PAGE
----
I love snowdrops. Our first child was born at snowdrop time, at the start of February. I’d already written about them, and a poem ‘Three Ways of Snowdrops’ was published in my 2011 collection I Sing of Bricks (Salt Publishing), but I had stumbled on the Shepton Mallet Snowdrop Festival competition and wanted to enter.
I did a bit of research and pretty soon (lucky me) a poem started to whisper to me. That’s how poems often start for me, a kind of aural gift.
So I wrote this poem, and was fortunate to be Highly commended, which gave me a place in the anthology, which includes several poets I know personally, such as Estelle Price, Mark Totterdell and Bethany Rivers. There were different age categories, so there are poems by younger poets and fledgling poets of 11 and under. It’s always refreshing to read poems by young poets: they are unafraid and open, not bound by conventions, and incredibly creative. I never fail to come away from working with young people at workshops without catching some of their enthusiasm and delight.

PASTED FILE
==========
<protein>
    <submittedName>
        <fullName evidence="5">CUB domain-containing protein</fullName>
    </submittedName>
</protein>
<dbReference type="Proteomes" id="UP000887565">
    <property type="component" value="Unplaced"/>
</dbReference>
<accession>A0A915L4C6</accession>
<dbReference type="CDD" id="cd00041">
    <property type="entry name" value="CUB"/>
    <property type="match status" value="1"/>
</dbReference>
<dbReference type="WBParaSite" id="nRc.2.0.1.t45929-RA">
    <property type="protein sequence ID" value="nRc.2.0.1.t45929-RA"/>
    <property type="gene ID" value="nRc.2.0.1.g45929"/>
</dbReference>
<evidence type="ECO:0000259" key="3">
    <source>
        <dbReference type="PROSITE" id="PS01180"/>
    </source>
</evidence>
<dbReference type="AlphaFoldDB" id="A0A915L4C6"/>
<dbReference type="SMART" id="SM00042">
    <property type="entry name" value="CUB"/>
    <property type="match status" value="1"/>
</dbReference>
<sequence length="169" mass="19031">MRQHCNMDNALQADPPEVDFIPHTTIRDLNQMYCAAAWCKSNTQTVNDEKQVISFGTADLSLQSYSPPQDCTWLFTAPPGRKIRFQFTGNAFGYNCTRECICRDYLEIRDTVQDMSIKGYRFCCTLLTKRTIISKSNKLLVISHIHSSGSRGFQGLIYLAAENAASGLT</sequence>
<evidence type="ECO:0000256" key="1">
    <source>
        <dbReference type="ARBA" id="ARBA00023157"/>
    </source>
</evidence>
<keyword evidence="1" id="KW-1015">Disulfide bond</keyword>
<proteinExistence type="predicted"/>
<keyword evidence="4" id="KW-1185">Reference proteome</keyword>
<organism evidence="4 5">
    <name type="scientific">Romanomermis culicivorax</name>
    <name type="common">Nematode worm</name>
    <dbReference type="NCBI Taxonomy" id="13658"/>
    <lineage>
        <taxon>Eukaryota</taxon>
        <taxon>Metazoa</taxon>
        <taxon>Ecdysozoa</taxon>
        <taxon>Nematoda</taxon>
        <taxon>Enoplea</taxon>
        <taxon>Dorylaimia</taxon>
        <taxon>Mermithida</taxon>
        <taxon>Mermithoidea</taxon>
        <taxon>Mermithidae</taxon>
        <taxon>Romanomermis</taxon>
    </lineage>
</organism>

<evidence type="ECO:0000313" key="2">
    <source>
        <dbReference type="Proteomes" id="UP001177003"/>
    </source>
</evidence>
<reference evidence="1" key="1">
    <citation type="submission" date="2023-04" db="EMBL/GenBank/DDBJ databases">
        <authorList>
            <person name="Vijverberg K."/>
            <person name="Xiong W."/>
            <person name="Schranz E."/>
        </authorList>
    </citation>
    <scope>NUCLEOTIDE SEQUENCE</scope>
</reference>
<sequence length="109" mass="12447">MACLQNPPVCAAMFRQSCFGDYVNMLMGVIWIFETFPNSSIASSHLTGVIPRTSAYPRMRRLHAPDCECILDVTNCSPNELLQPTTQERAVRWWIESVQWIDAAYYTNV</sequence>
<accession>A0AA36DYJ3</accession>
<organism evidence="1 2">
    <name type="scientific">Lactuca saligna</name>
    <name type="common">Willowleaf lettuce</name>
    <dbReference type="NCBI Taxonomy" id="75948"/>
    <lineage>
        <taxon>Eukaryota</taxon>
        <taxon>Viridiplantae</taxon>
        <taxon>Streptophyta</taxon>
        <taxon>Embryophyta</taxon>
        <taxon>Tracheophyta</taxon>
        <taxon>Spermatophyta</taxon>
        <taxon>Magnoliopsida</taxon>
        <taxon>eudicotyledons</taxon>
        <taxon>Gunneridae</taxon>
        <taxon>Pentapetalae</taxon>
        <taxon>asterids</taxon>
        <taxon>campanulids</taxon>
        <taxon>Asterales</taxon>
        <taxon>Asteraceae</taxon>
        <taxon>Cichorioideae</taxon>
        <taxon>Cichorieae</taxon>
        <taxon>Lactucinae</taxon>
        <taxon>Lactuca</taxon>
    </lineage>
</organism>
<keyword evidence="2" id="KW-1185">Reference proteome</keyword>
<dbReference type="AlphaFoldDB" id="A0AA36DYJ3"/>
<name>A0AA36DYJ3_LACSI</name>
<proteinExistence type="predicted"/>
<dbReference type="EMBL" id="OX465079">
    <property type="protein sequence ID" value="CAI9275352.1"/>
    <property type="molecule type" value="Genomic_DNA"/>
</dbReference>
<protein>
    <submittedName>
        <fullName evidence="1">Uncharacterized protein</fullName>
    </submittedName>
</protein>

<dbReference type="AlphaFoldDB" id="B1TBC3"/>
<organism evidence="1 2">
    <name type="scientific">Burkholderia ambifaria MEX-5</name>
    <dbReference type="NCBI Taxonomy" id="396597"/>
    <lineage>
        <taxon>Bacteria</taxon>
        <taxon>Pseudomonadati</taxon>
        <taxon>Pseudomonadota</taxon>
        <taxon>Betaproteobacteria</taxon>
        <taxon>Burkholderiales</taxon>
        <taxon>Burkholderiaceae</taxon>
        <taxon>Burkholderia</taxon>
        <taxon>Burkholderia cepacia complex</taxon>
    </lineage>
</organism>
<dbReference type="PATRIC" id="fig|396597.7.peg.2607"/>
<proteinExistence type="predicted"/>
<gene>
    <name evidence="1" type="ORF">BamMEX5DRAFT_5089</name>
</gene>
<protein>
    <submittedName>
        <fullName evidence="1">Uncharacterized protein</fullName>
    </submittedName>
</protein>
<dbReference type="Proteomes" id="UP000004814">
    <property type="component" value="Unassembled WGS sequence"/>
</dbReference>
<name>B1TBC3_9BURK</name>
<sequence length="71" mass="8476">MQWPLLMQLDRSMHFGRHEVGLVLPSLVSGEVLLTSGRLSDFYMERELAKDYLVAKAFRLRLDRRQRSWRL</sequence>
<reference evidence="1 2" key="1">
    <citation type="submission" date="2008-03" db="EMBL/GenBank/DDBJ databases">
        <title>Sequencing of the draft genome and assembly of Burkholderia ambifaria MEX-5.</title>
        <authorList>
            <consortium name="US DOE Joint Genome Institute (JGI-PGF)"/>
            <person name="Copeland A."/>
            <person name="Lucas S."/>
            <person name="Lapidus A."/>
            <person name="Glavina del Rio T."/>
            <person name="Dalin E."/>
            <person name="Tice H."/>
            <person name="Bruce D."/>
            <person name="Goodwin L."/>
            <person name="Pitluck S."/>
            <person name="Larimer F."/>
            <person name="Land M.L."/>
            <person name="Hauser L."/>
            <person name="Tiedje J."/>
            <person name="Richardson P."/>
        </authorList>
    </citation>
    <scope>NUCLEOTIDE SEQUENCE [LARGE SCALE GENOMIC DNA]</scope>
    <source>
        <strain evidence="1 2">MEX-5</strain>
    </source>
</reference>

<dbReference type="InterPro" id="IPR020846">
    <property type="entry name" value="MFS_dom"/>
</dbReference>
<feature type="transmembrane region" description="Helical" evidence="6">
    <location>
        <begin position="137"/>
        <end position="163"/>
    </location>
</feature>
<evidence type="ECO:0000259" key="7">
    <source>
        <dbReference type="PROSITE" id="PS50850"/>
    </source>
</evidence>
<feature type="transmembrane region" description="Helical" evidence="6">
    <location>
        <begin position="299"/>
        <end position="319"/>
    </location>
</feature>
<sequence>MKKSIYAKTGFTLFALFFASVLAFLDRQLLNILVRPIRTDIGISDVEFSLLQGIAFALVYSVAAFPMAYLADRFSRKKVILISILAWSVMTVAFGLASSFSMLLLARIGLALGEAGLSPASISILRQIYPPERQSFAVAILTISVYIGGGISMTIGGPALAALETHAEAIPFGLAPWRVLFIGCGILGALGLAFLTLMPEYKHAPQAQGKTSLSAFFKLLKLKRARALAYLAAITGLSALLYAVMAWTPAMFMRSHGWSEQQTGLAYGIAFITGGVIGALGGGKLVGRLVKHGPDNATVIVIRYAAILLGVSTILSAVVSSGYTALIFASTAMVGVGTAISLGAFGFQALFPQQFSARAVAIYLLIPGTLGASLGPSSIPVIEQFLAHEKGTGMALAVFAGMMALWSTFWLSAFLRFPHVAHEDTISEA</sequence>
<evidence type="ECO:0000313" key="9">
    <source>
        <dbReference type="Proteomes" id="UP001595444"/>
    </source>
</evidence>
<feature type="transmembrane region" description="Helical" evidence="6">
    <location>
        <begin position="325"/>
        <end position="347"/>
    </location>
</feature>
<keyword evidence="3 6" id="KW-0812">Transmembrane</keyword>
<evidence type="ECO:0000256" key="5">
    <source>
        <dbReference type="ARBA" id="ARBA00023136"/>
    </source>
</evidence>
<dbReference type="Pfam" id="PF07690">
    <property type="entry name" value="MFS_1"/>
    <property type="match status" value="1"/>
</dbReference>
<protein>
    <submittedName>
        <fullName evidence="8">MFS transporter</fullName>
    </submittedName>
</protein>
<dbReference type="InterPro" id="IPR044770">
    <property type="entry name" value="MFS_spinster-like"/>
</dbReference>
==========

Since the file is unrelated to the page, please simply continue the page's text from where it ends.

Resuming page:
So I thought I would share this poem of mine today, because now I have snowdrops coming in my garden, and am starting to feel 2021 might be a better year, as the vaccine rollout means we might be able to hope for the end of the Covid crisis and a tentative return to better days.
The Great Snowdrop Orchestra The great snowdrop orchestra begins its tuning up, in secret then pushes out strong notes, sharp and flat at first but growing to a harmony. As earth warms, each small group prepares to play its part. Soon Gerard Parker taps the music stand, raises his baton. Each tepal is lifted, alert, ready to enchant. Lord Monosticus leads the bass section. His deep notes underpin the melody as silver-throated Ophelia soars above, her grace notes embroidering the air, improbably high. The open quavers of Magnet counterpoint, dancing up and down the scale effortlessly, the wind’s harp. Full-throated, Beatrix Stanley bubbles her clarinet. Viridapice manages percussion from tangly triangle to deep drum. There is no music like it, the sonatas and symphonies of snowdrops played all over the world. One day, if scientists continue their important work in this field, we may even come to hear it.